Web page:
United Methodist Bishop John K. Yambasu, chairman of the religious leaders task force, demonstrates to participants a new way of greeting instead of the traditional handshake. New traditions are being created to help prevent the spread of the Ebola virus. Photo by Phileas Jusu.

United Methodist missionaries, Helen Robert-Evans, who serves in Liberia, and Beatrice Gbanga, who serves in Sierra Leone, say that because of the Ebola crisis, many other areas of life are affected.

“The markets are closed. Schools are closed. Public gatherings are cancelled,” said Robert-Evans. 

Gbanga added that when there are public gatherings such as at church in Sierra Leone, everyone is asked to wash exposed skin with a chlorine wash. “We pass the peace now with a wave or a bow,” she said. “This is a big cultural change for people who like to hug and touch.”

Robert-Evans and Gbanga are currently in the United States, along with a number of other missionaries who serve in the two countries most impacted by the Ebola crisis. They are speaking at United Methodist churches about the work that is happening and how churches can help.

Kip and Nancy Robinson, who serve in Sierra Leone, want people to know that, “Sierra Leone is more than just Ebola.” The Advance projects there and in Liberia need continued support so that when the crisis passes, the schools, ministries and other health programs will have the funding to resume.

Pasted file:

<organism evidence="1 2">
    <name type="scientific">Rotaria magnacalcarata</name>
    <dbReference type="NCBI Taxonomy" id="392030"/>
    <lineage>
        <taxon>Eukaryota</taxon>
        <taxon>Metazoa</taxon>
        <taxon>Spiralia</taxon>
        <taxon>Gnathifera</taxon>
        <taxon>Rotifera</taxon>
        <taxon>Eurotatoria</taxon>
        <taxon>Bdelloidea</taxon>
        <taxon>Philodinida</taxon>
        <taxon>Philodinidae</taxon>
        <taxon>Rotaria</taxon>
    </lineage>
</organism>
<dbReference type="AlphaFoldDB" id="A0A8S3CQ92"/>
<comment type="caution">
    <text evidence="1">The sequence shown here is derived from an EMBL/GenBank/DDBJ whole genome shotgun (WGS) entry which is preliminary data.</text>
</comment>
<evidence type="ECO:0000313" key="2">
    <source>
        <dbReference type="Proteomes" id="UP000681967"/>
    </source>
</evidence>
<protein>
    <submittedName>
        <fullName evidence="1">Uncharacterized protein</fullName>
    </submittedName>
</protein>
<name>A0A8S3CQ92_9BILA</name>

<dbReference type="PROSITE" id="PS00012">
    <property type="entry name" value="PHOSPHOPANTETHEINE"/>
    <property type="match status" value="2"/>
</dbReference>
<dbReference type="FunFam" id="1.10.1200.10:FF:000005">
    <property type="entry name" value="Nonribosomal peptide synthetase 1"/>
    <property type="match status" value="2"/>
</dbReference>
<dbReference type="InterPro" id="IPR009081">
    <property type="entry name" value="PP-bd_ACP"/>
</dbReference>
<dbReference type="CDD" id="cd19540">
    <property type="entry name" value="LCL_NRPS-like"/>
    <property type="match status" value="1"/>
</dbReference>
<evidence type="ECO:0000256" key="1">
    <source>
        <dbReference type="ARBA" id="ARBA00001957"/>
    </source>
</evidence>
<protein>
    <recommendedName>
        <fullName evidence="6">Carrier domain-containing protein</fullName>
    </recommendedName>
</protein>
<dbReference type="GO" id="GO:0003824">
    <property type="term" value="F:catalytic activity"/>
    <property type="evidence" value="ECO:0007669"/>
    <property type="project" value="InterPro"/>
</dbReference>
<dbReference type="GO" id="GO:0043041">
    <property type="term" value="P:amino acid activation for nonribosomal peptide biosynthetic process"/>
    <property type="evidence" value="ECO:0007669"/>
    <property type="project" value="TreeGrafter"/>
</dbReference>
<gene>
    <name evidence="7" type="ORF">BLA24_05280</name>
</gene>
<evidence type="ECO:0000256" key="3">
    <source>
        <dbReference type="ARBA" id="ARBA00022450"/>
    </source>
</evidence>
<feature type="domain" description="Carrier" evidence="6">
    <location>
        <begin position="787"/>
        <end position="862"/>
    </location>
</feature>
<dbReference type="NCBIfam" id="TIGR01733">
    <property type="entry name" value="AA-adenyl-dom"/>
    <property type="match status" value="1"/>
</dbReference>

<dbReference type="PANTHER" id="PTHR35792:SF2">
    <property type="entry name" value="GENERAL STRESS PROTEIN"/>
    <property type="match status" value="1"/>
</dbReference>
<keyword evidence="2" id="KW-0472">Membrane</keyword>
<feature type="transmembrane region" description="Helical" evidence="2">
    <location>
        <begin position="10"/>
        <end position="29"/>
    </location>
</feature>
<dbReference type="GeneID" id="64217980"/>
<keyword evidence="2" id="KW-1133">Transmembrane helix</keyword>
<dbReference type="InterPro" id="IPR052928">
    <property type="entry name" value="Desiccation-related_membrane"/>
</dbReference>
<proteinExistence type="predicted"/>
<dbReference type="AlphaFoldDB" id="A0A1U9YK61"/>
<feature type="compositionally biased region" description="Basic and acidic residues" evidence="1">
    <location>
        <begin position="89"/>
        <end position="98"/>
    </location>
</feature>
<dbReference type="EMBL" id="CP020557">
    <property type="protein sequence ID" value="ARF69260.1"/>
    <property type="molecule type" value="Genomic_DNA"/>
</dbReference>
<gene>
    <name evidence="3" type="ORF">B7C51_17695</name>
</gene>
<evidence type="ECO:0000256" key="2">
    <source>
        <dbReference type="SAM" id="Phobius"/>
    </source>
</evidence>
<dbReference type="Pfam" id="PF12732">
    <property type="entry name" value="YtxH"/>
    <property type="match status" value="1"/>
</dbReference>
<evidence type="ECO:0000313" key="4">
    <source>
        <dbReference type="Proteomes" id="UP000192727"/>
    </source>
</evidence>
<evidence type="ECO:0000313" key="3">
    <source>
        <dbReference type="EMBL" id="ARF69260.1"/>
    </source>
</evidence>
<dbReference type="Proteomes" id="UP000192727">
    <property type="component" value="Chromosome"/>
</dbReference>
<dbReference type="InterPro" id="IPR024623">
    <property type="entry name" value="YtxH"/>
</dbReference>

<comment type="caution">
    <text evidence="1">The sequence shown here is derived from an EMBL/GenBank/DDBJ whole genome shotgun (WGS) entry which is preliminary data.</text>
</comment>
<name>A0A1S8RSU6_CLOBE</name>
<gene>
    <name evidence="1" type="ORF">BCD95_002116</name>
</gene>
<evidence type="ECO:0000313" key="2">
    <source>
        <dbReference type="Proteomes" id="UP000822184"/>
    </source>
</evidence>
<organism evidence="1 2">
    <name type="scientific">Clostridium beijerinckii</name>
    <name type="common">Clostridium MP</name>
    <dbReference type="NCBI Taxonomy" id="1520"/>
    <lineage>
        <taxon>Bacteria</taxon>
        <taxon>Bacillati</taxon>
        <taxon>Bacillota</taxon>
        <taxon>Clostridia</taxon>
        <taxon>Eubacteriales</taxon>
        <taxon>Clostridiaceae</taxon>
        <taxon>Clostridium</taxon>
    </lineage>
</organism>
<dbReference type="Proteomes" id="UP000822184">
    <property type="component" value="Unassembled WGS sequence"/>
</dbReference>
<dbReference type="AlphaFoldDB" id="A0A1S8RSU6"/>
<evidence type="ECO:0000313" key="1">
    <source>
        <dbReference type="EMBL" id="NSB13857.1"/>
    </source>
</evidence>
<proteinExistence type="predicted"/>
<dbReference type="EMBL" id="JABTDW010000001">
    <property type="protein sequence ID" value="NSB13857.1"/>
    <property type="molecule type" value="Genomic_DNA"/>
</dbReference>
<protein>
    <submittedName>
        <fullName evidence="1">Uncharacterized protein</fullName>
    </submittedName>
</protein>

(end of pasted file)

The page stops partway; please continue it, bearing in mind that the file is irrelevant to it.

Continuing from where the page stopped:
The Ebola crisis is especially heart-wrenching for United Methodists, because of the long-standing presence of The United Methodist Church in Liberia and Sierra Leone. Churches in the United States have strong partnerships with churches in West Africa.  The missionaries are deeply thankful to their partners throughout the United Methodist connection who continue to offer prayers and support to UMCOR’s response to the Ebola crisis. United Methodist churches that want to respond to the Ebola crisis in West Africa are encouraged to:

  • Pray for the people who live under the fear of this disease, the families of those who have died, and the health professionals who are caring for people who have Ebola.

  • Give to UMCOR International Disaster Response, Advance #982450, so that UMCOR can continue to partner with United Methodist health boards and other organizations working to respond to this and other disasters.

  • Raise awareness about Ebola and about the importance, generally, of good healthcare systems and hygiene practices.

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The United Methodist Church in Liberia is providing hot meals, food and building wells.
Give to UMCOR International Disaster Response, Advance #982450, so that UMCOR can continue to partner with United Methodist health boards and other organizations working to respond to this and other disasters.

Media contact: Melissa Hinnen, Director of Content and Public Information

Program contact: Rev. Jack Amick, Associate General Secretary, International Disaster Response